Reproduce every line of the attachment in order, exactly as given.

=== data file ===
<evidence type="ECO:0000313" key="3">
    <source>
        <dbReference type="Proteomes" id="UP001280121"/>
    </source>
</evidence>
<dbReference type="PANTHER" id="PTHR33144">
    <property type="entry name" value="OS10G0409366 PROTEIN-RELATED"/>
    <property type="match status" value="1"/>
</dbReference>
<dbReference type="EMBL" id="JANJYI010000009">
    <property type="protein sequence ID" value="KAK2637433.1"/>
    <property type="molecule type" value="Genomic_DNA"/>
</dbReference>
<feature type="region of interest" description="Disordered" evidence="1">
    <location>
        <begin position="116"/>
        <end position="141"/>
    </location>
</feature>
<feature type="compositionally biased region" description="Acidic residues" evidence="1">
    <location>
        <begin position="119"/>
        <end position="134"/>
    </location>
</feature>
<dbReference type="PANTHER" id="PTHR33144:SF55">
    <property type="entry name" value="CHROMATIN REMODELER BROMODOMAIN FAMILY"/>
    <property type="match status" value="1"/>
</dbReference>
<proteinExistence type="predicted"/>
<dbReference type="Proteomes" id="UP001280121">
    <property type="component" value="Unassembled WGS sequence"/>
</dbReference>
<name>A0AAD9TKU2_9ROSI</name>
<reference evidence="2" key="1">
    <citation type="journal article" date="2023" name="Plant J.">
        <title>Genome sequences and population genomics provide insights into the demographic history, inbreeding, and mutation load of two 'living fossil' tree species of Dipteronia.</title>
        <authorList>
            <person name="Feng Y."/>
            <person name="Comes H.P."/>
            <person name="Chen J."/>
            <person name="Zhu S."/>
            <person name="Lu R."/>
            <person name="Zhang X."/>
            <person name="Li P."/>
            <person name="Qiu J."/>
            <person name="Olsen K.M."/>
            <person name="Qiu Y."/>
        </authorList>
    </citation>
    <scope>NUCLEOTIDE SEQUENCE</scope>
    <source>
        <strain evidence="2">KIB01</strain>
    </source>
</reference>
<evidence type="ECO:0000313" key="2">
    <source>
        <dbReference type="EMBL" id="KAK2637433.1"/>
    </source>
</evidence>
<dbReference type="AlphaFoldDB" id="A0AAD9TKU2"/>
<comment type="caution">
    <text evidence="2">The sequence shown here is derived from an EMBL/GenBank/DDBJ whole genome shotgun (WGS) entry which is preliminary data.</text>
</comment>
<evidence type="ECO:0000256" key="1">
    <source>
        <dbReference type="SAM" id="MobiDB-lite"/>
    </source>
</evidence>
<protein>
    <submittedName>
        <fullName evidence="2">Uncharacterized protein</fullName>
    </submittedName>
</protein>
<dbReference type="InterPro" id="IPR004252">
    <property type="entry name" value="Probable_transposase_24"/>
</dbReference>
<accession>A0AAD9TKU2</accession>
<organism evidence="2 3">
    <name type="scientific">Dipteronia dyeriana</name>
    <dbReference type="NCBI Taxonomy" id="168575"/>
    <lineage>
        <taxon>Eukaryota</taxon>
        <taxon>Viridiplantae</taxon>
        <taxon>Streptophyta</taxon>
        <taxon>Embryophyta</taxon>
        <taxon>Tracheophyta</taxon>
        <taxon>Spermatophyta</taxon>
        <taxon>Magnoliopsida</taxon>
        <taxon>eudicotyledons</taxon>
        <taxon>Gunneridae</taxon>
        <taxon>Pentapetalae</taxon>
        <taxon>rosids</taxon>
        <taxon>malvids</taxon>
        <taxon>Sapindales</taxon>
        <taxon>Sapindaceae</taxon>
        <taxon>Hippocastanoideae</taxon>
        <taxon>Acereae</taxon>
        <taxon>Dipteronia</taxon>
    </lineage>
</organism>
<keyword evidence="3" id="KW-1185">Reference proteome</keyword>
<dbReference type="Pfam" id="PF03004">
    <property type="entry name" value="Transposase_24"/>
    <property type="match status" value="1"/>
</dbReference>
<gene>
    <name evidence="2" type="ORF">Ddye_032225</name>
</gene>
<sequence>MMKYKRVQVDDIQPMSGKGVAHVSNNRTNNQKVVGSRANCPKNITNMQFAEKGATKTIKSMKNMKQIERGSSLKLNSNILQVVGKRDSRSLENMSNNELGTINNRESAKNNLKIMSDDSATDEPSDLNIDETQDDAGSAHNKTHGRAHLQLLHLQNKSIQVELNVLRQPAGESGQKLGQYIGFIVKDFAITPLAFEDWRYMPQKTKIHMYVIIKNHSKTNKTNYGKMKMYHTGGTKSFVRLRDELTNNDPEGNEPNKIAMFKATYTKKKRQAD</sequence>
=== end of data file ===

<evidence type="ECO:0000313" key="3">
    <source>
        <dbReference type="Proteomes" id="UP001280121"/>
    </source>
</evidence>
<dbReference type="PANTHER" id="PTHR33144">
    <property type="entry name" value="OS10G0409366 PROTEIN-RELATED"/>
    <property type="match status" value="1"/>
</dbReference>
<dbReference type="EMBL" id="JANJYI010000009">
    <property type="protein sequence ID" value="KAK2637433.1"/>
    <property type="molecule type" value="Genomic_DNA"/>
</dbReference>
<feature type="region of interest" description="Disordered" evidence="1">
    <location>
        <begin position="116"/>
        <end position="141"/>
    </location>
</feature>
<feature type="compositionally biased region" description="Acidic residues" evidence="1">
    <location>
        <begin position="119"/>
        <end position="134"/>
    </location>
</feature>
<dbReference type="PANTHER" id="PTHR33144:SF55">
    <property type="entry name" value="CHROMATIN REMODELER BROMODOMAIN FAMILY"/>
    <property type="match status" value="1"/>
</dbReference>
<proteinExistence type="predicted"/>
<dbReference type="Proteomes" id="UP001280121">
    <property type="component" value="Unassembled WGS sequence"/>
</dbReference>
<name>A0AAD9TKU2_9ROSI</name>
<reference evidence="2" key="1">
    <citation type="journal article" date="2023" name="Plant J.">
        <title>Genome sequences and population genomics provide insights into the demographic history, inbreeding, and mutation load of two 'living fossil' tree species of Dipteronia.</title>
        <authorList>
            <person name="Feng Y."/>
            <person name="Comes H.P."/>
            <person name="Chen J."/>
            <person name="Zhu S."/>
            <person name="Lu R."/>
            <person name="Zhang X."/>
            <person name="Li P."/>
            <person name="Qiu J."/>
            <person name="Olsen K.M."/>
            <person name="Qiu Y."/>
        </authorList>
    </citation>
    <scope>NUCLEOTIDE SEQUENCE</scope>
    <source>
        <strain evidence="2">KIB01</strain>
    </source>
</reference>
<evidence type="ECO:0000313" key="2">
    <source>
        <dbReference type="EMBL" id="KAK2637433.1"/>
    </source>
</evidence>
<dbReference type="AlphaFoldDB" id="A0AAD9TKU2"/>
<comment type="caution">
    <text evidence="2">The sequence shown here is derived from an EMBL/GenBank/DDBJ whole genome shotgun (WGS) entry which is preliminary data.</text>
</comment>
<evidence type="ECO:0000256" key="1">
    <source>
        <dbReference type="SAM" id="MobiDB-lite"/>
    </source>
</evidence>
<protein>
    <submittedName>
        <fullName evidence="2">Uncharacterized protein</fullName>
    </submittedName>
</protein>
<dbReference type="InterPro" id="IPR004252">
    <property type="entry name" value="Probable_transposase_24"/>
</dbReference>
<accession>A0AAD9TKU2</accession>
<organism evidence="2 3">
    <name type="scientific">Dipteronia dyeriana</name>
    <dbReference type="NCBI Taxonomy" id="168575"/>
    <lineage>
        <taxon>Eukaryota</taxon>
        <taxon>Viridiplantae</taxon>
        <taxon>Streptophyta</taxon>
        <taxon>Embryophyta</taxon>
        <taxon>Tracheophyta</taxon>
        <taxon>Spermatophyta</taxon>
        <taxon>Magnoliopsida</taxon>
        <taxon>eudicotyledons</taxon>
        <taxon>Gunneridae</taxon>
        <taxon>Pentapetalae</taxon>
        <taxon>rosids</taxon>
        <taxon>malvids</taxon>
        <taxon>Sapindales</taxon>
        <taxon>Sapindaceae</taxon>
        <taxon>Hippocastanoideae</taxon>
        <taxon>Acereae</taxon>
        <taxon>Dipteronia</taxon>
    </lineage>
</organism>
<keyword evidence="3" id="KW-1185">Reference proteome</keyword>
<dbReference type="Pfam" id="PF03004">
    <property type="entry name" value="Transposase_24"/>
    <property type="match status" value="1"/>
</dbReference>
<gene>
    <name evidence="2" type="ORF">Ddye_032225</name>
</gene>
<sequence>MMKYKRVQVDDIQPMSGKGVAHVSNNRTNNQKVVGSRANCPKNITNMQFAEKGATKTIKSMKNMKQIERGSSLKLNSNILQVVGKRDSRSLENMSNNELGTINNRESAKNNLKIMSDDSATDEPSDLNIDETQDDAGSAHNKTHGRAHLQLLHLQNKSIQVELNVLRQPAGESGQKLGQYIGFIVKDFAITPLAFEDWRYMPQKTKIHMYVIIKNHSKTNKTNYGKMKMYHTGGTKSFVRLRDELTNNDPEGNEPNKIAMFKATYTKKKRQAD</sequence>